Some data:

  • On average a Correction Officer will live only 18 months after retirement.  A CO’s 58th birthday, on average, is their last.
  • The average life expectancy for a Police Officer is 66 years.
  • CO’s have a 39% higher suicide rate than any other occupation.
  • Police officers most at risk for suicide are in mid-career.  They have about 15 years on the job and are in their early 40’s.
  • Research shows that it is in mid-career that officers also are most prone to hit an emotional and psychological wall that can bring on bitterness and isolation.

The IACP published a fact sheet on suicides.

Why do officers take their own lives? Relationship difficulties play a large role in police suicide. This is a finding consistent with general suicide research as well as military suicide research.

Police suicide rates also have been associated with shift work, inconsistencies in the criminal justice system, alcohol and substance abuse, personal legal troubles, and a negative public image. Alcohol coupled with depression and chronic stress is the most common triad in completed LE suicides.  Another factor may be conflict with the police administration. In addition, some officers may choose suicide to escape from an intolerable or unbearable situation, such as facing prosecution for wrongdoing or public humiliation.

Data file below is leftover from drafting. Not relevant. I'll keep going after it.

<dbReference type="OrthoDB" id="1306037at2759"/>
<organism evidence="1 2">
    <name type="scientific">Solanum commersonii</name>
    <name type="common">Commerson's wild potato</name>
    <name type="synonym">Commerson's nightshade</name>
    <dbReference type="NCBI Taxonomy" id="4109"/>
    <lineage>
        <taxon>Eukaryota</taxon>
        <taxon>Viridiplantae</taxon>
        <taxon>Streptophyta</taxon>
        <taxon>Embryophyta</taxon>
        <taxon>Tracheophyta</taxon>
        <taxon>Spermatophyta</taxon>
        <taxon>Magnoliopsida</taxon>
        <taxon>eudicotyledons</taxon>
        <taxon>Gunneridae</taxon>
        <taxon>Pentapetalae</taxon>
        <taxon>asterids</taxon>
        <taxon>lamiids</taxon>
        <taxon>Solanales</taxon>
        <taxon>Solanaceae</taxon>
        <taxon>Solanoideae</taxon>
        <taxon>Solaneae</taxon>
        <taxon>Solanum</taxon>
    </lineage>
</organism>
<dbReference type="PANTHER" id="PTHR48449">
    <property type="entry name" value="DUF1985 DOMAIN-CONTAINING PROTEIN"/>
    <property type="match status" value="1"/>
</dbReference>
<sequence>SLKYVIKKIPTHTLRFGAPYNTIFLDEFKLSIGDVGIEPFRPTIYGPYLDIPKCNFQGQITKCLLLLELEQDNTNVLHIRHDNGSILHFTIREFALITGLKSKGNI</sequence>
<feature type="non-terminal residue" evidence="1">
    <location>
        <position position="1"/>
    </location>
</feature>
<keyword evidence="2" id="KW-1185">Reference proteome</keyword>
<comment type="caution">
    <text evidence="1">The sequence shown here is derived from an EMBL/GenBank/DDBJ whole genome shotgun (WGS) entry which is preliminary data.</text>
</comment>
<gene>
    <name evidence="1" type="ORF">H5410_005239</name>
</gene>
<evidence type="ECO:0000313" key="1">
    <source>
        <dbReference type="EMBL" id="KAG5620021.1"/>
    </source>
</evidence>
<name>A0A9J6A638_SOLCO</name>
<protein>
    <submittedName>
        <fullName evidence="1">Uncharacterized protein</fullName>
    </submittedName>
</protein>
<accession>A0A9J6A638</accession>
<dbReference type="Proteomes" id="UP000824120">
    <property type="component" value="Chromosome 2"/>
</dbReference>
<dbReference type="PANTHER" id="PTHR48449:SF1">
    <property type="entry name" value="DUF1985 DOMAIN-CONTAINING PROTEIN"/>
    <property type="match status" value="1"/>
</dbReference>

Police culture also appears to be a factor. Police officers may hold unrealistically high expectations for themselves. There is pressure to always be right, but no one can always be right. They are immersed in a culture where they always need to be in control, but no one can always be in control. They are forced to make life-and-death decisions in a split second, and then their decisions are scrutinized in court for months and sometimes years.

There is some support for the idea that near constant exposure to human suffering is a factor. LE officers see more disturbing images in the first couple years of their career than most people see in a lifetime: death, destruction, human tragedy, negative relationships, horrific accidents, and unspeakable crime scenes. In addition, officers can become somewhat desensitized to violence and even suicide. The idea of dying by gunshot is not horrifying and strange; it is familiar and known.